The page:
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Anti-casino pressure mounts
Henrietta, N.Y. -- Town board members in Henrietta have other town business to handle, but the casino conversation is getting louder.
No More Casinos Coalition, a group backed by other gaming interests, has crafted a full public relations blitz at the town board. The Seneca Nation of Indians formally expressed interest in a gaming venture in Henrietta in August.
We cant just listen to an anti-group and say, Oh, yeah, we agree with that, said Jack Moore (R), Henrietta town supervisor.
At a board meeting scheduled for Wednesday night, the group plans to unveil a petition signed by 1,700 people who are against a casino in the town.
The coalition is seeking the support of local elected officials at all levels to fight the Seneca plan. Henrietta Supervisor Jack Moore, Monroe County Executive Maggie Brooks and Gov. Andrew Cuomo all must certify that the planned casino will have no negative impact on the community for the plan to go through, wrote the coalition in a news release.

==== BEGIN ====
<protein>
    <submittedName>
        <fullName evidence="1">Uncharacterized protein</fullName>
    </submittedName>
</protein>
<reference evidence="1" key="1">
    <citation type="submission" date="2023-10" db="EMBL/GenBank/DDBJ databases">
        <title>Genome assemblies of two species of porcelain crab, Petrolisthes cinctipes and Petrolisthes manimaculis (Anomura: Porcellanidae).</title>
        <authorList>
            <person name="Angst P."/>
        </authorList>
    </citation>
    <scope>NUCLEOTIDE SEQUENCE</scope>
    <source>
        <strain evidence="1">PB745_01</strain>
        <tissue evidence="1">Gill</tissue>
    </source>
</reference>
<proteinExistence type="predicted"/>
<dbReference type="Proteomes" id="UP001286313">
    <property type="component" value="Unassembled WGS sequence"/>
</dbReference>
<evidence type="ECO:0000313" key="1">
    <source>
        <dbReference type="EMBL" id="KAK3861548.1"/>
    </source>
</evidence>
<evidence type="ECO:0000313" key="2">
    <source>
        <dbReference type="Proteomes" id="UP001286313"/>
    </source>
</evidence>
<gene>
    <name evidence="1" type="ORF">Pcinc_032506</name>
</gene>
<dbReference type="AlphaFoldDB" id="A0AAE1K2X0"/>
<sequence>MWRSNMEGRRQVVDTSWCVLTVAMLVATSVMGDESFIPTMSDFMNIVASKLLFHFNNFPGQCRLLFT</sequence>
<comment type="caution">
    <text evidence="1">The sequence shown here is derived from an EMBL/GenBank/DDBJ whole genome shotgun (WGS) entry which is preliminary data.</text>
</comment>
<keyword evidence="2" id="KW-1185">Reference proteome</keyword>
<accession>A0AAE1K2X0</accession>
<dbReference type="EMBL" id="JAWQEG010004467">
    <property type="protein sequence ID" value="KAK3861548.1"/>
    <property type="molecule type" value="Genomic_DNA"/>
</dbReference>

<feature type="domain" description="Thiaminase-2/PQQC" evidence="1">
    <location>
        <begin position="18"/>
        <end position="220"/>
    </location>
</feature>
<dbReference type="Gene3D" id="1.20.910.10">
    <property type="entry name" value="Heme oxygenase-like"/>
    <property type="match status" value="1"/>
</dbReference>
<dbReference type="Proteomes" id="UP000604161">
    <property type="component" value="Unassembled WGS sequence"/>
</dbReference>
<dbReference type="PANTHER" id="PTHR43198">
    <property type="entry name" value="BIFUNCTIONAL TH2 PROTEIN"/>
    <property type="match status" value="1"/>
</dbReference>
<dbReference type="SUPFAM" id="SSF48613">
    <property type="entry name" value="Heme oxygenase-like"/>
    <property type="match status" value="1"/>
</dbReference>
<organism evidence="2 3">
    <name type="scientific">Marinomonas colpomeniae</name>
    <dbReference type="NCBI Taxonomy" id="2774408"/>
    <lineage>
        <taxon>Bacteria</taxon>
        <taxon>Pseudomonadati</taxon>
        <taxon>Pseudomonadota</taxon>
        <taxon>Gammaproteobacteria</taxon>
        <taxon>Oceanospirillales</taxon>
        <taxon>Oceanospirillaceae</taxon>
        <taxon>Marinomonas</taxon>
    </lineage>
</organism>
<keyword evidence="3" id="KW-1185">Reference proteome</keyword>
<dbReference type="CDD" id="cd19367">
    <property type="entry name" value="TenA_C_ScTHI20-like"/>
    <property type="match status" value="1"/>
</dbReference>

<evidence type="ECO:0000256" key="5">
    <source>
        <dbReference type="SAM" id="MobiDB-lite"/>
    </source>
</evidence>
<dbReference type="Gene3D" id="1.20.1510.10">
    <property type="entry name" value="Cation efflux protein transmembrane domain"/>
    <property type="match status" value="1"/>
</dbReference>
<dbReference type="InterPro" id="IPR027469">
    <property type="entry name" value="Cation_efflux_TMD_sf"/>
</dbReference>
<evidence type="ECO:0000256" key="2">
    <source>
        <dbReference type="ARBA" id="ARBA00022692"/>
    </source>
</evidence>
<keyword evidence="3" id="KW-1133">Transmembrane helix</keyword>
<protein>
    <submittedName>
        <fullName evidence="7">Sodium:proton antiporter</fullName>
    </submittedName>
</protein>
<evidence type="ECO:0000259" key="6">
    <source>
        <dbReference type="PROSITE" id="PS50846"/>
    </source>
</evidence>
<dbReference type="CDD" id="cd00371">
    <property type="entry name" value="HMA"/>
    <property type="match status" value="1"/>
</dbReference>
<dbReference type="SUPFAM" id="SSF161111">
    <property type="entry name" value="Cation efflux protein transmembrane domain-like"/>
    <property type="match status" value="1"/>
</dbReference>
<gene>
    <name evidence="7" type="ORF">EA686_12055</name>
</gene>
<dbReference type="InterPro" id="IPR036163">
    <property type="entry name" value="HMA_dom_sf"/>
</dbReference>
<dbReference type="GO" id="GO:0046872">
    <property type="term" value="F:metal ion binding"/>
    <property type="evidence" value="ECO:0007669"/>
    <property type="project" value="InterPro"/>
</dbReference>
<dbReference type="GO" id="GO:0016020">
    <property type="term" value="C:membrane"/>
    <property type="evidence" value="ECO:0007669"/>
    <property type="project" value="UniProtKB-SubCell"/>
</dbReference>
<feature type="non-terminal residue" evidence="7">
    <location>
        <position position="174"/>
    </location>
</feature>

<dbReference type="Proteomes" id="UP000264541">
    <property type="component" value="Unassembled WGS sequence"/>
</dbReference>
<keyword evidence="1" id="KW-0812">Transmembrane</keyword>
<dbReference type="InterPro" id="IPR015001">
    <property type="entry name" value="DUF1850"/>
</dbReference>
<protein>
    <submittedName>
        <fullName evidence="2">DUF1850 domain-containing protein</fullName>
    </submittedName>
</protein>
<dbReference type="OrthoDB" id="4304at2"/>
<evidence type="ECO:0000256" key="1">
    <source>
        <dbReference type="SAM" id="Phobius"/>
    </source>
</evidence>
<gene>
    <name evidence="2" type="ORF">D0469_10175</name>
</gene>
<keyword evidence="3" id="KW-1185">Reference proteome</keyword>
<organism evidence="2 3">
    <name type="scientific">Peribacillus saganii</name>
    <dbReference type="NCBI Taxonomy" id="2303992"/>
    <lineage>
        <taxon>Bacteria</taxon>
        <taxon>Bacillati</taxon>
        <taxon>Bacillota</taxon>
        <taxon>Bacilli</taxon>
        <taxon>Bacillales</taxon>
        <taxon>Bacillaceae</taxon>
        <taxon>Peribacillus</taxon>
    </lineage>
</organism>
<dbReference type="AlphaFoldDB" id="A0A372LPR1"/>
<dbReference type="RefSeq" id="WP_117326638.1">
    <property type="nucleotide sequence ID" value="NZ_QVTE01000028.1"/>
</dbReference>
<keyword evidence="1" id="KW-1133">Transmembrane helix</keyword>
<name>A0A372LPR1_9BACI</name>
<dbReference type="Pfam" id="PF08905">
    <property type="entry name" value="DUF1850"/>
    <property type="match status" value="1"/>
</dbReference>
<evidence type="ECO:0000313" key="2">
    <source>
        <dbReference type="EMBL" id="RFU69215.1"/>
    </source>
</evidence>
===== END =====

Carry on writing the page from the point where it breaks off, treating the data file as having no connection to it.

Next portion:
Local clergy have joined the anti-casino push.
Pastor Donald Boldt of the Henrietta Christian Fellowship said he signed the petition because of the toll gambling addiction has on the community.
Ive had to bail out too many individuals who have overspent on the lottery and on casinos, added Delbert C. Tiemann, pastor emeritus with Pinnacle Lutheran Church.
Regardless of the pressure, town board members said theyre working to learn more about what the Seneca Nation wants to do.
Board member Bill Mulligan said he believes the parcel being sought by the nation is next to Getinge Group on East Henrietta Road. The site is next to Interstate 390.
Thats a good location in terms of not impacting traffic on residents," Mulligan said. "But would it be plausible or hopefully reality to have a spur coming from 390 into the property, and then a spur going back out onto 390?
Moore said the Senecas told board members that after they close on the land, they will explain their proposal to the people of Henrietta.
On Thursday, Moore plans to speak with a state senator and Buffalo-based attorney who have been involved with negotiations with the nation in the past.
The Seneca Nation of Indians declined to comment, according to a spokesman.
Developer David Flaum did not return two messages left for him Wednesday.